Skip to 3 minutes and 27 seconds MARCUS GEISSER: I think we have failed to understand the absolute importance of local responders. I think in any given crisis– not only in a natural disaster, if you think of tsunamis, if you think of an earthquake, if you think of natural disasters– very often, also in times of conflict, actually it’s the locals on the grounds that are there, and who actually act first. And it’s actually quite bizarre, because if you think of the history of the organisations that I represent, International Committee of the Red Cross, Henry Dunant came across thousands of wounded soldiers on the battlefield of Solferino in Italy. It was not him, a loner Geneva-based businessman travelling to Italy who responded to help thousands of wounded soldiers.

Skip to 4 minutes and 20 seconds It was actually first and foremost nuns of a local monastery. And I think we seem to have forgotten over the years, as the international humanitarian aid apparatus developed, actually, the level of the local responders. I think there’s a recognition now that they’re absolutely important. I mean, this has been widely discussed in the World Humanitarian Summit. It is absolutely correct. It is also one particular instrument that many donors, but also international organisations have signed up to. It’s called the Grand Bargain, that actually would imply to those who have signed it up, and to hopefully take responsibility seriously that they actually assist directly local humanitarian actors much more.

Skip to 5 minutes and 8 seconds To come back to your questions about how humanitarian aid organisations should preserve the modern realities of today’s emergencies, I think what we also need to recognise that if you think of one indicator of how indeed protracted conflicts are of how much conflict is out there and how much violence, I think the figures of those people who have been forcibly displaced due to a war are probably the best indicator of how bad things actually are. According to UNHCR figures– I think they are UNHCR figures– today in 2016, we count 65 million people who have been involuntarily, forcibly displaced. Out of those 65 million, you have I think, over 20 million refugees.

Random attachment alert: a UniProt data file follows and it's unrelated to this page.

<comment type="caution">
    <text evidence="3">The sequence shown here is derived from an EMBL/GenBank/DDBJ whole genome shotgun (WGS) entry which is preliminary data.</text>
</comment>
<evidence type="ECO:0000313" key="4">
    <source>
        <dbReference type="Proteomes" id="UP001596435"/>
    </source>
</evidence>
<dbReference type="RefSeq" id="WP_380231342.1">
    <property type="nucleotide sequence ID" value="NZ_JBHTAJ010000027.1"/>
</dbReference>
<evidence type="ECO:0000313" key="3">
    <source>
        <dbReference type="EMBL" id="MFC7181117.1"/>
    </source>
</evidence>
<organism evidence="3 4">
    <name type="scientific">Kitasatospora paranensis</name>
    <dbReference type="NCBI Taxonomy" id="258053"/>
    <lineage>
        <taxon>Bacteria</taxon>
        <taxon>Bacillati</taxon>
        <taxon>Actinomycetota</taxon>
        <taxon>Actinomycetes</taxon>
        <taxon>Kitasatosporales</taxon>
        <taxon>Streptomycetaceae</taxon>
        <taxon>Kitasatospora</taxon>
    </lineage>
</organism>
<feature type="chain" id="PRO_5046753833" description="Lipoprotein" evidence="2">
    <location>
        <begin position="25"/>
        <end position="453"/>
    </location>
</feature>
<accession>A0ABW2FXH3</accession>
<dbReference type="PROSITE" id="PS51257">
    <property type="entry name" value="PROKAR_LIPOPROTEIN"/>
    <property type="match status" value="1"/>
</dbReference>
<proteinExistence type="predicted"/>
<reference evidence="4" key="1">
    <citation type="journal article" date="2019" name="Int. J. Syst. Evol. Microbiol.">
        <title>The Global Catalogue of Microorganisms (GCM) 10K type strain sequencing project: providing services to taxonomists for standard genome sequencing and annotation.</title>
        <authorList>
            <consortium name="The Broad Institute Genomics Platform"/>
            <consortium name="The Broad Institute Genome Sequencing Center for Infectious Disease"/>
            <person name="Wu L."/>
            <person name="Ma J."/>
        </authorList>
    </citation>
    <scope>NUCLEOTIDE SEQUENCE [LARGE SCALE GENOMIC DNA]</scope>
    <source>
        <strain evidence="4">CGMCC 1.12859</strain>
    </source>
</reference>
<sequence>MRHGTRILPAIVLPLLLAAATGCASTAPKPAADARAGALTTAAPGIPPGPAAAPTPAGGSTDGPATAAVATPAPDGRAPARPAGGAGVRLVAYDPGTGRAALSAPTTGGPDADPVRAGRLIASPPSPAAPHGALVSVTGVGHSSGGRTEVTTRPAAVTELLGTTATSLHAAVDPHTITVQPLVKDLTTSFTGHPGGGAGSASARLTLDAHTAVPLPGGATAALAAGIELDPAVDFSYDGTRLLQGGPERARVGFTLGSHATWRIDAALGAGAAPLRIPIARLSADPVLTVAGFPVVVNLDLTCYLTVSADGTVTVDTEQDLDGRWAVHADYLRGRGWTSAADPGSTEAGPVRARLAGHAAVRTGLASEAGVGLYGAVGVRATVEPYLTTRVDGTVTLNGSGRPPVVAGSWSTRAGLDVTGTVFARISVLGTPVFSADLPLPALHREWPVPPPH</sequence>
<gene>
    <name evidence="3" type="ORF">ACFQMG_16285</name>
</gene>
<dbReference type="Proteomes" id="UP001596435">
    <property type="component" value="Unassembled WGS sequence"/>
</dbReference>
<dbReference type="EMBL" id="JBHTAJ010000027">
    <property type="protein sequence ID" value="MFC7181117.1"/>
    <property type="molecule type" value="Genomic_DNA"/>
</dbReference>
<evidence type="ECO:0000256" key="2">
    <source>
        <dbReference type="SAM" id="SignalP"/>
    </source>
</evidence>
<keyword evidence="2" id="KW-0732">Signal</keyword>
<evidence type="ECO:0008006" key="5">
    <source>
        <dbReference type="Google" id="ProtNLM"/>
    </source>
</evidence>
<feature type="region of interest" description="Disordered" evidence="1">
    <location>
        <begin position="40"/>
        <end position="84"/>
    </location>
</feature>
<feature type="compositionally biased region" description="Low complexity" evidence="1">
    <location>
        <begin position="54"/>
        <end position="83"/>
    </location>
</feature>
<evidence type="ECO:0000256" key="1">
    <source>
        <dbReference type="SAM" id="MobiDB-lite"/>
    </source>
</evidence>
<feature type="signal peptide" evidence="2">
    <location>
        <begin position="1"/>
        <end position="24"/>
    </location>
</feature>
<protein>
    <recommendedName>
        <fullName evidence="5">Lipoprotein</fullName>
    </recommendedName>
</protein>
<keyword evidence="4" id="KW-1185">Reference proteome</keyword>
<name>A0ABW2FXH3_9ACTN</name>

Skip to 5 minutes and 56 seconds But all the other 40 or so, they are internally displaced people. And I would say that as much as it is absolutely necessary to have an international refugee law, for example, it’s absolutely essential. And it should not be eroded of course. We also need to recognise that at times, the level of attention for IDPs has been slipping away. And I think we need to make sure that we again remind ourselves of the plight of internally displaced people, who very often– if you think of Syria for example, if you think of Afghanistan, if you talk to IDPs there– they have displaced internally in their given context, numerous times, sometimes dozens of times.

Skip to 6 minutes and 43 seconds And I think it would be very shocking if the international community, but also international aid organisations would not actually double-up their efforts to assist IDPs.

What will humanitarianism look like in the future?

We cannot know for certain, but how will humanitarianism change in practical terms given what we know from recent events?

In the video we hear from two experts, Paul Spiegel from Johns Hopkins University and Markus Geisser from the International Committee of the Red Cross and Red Crescent (ICRC), learning about how they think humanitarianism will evolve. They touch upon the importance of local actors, cash-based transfers, and recognising and providing adequate services for internally displaced peoples.

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Health in Humanitarian Crises

London School of Hygiene & Tropical Medicine